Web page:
The Beautiful Game by Kate Woodward

I don’t count, they think I’m a joke,
the only girl with all these blokes.
But I’m listening and I’m learning,
reading everything concerning
the beautiful game.
I follow 5Live and TalkSport
and I know who’s been sold and bought,
who’s on the bench, who’s injured
and who’s the fastest winger in
the beautiful game.
I want to share my opinions.
Was that striker worth his millions?
Should that goal be disallowed?
Was the trouble from the crowd at
the beautiful game?
I’m never gonna get heard:
a girl and football – how absurd!
To think that I could care who wins
or know the rules that underpin
the beautiful game.
And yes, I know the offside rule,
don’t treat me like a bleedin’ fool
‘cos, these days, hear what I’m saying:
us girls are on the pitch and playing
the beautiful game.

Kate Woodward has been an accountant, a farmer and a market trader. Now she writes. She’s just finished a Creative Writing MA with Manchester Metropolitan University and has published in The Ogham Stone, Brittle Star, online and on her own blog.



A New Beginning by Norman Hadley

When the Wilsons judged that they were halfway through the marriage,
they hired a jobbing surgeon-friend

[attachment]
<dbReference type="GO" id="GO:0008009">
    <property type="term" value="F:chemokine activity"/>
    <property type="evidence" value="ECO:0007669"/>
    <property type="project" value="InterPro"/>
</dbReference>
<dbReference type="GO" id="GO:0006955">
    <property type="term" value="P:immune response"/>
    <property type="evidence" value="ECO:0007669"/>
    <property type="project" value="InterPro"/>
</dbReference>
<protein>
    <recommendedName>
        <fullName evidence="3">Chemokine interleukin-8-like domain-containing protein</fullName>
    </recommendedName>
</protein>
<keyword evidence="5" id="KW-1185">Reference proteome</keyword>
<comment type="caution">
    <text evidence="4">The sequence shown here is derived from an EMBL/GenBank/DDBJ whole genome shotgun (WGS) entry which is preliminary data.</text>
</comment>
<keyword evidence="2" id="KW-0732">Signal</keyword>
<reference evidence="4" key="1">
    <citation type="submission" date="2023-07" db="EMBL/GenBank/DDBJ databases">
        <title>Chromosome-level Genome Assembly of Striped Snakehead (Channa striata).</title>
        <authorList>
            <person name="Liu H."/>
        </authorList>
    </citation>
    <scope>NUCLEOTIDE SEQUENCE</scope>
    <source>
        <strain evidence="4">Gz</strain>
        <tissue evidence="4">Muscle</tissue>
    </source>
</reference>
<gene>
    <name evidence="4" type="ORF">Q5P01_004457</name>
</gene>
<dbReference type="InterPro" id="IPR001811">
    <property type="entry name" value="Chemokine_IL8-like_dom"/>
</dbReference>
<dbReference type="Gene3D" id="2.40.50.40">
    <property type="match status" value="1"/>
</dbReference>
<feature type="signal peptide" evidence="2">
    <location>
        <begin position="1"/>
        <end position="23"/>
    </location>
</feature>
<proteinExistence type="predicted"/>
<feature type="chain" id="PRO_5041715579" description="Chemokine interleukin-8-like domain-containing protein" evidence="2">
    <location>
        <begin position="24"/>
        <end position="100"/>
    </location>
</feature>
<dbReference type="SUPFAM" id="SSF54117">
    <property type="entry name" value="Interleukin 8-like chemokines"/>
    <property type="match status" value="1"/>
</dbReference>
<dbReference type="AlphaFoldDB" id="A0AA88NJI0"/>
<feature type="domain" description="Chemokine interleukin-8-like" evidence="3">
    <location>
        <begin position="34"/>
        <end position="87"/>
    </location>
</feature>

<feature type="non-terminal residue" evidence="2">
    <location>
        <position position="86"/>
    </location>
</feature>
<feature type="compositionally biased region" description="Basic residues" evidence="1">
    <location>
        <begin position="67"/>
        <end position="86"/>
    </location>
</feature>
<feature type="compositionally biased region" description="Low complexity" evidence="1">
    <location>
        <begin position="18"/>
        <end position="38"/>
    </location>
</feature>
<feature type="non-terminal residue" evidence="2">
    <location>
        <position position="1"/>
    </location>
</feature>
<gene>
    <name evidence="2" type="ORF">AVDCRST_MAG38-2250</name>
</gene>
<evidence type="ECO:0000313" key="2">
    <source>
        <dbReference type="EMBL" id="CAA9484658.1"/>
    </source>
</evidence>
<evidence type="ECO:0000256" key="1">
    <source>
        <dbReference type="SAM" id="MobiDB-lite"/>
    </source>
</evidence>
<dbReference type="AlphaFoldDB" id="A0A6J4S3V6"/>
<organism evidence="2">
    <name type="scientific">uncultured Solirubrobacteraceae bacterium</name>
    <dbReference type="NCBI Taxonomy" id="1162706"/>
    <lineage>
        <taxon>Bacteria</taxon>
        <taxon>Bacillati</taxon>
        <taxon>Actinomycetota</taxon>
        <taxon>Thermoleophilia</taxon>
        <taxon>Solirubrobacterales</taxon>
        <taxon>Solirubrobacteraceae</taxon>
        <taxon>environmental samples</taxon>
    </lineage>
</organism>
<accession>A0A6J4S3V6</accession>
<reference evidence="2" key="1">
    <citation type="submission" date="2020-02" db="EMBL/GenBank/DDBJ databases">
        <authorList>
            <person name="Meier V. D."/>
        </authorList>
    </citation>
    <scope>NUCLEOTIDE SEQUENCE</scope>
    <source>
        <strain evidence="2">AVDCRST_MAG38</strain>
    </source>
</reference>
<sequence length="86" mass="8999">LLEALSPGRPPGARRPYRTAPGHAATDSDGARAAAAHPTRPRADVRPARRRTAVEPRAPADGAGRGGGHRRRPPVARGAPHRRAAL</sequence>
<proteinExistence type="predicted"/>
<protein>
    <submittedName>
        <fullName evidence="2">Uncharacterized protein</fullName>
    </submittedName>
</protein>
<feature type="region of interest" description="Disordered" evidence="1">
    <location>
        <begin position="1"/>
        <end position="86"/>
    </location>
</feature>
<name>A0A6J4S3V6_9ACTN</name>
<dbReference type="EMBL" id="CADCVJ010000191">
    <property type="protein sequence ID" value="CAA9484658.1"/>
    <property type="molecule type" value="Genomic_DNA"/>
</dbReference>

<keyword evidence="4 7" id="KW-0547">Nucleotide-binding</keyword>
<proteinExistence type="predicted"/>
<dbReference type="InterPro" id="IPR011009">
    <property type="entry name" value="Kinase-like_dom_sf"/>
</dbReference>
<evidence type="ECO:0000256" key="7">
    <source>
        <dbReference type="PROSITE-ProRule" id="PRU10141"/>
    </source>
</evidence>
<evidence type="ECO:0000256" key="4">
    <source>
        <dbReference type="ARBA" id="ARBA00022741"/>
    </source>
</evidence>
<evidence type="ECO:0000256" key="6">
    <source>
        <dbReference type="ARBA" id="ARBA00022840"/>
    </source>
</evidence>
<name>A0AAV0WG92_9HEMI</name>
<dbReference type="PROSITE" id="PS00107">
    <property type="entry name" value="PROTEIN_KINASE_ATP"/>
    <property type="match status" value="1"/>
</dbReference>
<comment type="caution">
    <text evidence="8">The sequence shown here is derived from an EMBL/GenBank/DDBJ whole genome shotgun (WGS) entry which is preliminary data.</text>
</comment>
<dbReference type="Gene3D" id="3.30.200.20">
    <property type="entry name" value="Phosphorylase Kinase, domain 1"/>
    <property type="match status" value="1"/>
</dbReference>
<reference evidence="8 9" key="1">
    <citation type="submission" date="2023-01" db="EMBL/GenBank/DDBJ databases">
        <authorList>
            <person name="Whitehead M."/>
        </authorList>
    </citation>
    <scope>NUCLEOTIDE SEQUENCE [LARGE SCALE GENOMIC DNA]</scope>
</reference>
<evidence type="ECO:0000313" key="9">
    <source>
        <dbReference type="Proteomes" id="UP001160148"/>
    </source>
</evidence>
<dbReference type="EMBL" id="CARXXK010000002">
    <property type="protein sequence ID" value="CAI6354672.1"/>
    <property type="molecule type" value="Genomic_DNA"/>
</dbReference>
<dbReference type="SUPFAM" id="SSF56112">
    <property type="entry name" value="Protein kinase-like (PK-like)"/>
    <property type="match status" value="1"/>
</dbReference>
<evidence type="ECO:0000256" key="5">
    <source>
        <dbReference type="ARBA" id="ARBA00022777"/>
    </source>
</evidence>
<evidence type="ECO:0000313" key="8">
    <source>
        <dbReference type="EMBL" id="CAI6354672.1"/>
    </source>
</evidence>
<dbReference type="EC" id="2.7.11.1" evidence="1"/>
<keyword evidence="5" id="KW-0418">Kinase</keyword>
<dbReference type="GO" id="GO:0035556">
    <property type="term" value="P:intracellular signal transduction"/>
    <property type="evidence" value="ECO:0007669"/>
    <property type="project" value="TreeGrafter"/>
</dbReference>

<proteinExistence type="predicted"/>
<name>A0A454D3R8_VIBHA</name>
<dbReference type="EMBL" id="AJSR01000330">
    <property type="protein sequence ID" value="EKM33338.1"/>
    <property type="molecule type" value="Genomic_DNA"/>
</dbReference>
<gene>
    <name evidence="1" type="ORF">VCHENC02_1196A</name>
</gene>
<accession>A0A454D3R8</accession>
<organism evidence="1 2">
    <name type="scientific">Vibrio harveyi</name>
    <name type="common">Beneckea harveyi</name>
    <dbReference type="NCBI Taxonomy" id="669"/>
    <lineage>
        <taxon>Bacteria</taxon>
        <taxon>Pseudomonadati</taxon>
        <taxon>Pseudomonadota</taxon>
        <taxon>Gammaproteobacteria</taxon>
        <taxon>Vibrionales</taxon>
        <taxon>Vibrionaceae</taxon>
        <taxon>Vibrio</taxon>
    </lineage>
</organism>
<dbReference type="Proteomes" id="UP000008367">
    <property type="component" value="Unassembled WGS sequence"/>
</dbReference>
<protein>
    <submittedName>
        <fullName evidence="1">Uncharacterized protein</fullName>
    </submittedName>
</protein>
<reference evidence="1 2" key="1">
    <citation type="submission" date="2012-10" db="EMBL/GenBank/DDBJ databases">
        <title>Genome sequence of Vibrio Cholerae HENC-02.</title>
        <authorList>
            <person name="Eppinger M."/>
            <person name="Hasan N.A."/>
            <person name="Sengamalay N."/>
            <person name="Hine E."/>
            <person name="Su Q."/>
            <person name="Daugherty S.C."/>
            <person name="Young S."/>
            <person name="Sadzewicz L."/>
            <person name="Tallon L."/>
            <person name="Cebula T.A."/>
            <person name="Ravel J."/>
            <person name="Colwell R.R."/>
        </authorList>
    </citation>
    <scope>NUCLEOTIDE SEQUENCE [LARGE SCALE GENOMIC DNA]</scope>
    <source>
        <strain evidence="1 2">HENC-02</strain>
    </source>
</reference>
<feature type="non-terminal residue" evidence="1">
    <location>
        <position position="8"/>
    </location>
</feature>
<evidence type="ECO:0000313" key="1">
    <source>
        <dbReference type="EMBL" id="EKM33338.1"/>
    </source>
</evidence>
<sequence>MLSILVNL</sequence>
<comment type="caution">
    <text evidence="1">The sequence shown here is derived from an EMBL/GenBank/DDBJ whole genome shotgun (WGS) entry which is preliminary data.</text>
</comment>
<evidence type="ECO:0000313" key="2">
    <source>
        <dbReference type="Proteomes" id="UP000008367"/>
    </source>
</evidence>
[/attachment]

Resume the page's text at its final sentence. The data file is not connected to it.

to sever their heads
to sew back on
but swapped around.

They spent their second twenty years
apologising for a million insensitivities
but the sex was fantastic.

Norman Hadley is an engineer and mathematician who writes poetry, short fiction, children’s fiction and cycling-related nonfiction to keep all the hemispheres occupied. He’s produced five poetry collections so far and frenetic participation in Jo Bell’s “52” project has generated sufficient material for five more.



Dressing as a Man for a Day by Rachael Clyne

Licking your lip for a last slick
of sauce, is unappetising
when mixed with bristles,

No baggy tops, let your belly flop,
assume others will be riveted
by what you say, that facts

are love tokens, when words fail.
On no account show weakness,
or gaze at other guys.

Stand wide-legged, claim space.
It really is an issue. A rolled up
sock is no substitute

for a cock, but it might
just get you better pay.

Rachael Clyne‘s work has appeared in Prole, The Interpreter’s House, Tears in the Fence. Anthologies: The Very Best of 52, Book of Love and Loss, Poems for a Liminal Age. Her prizewinning collection, Singing at the Bone Tree, concerns our longing for the wild . She also enjoys humour.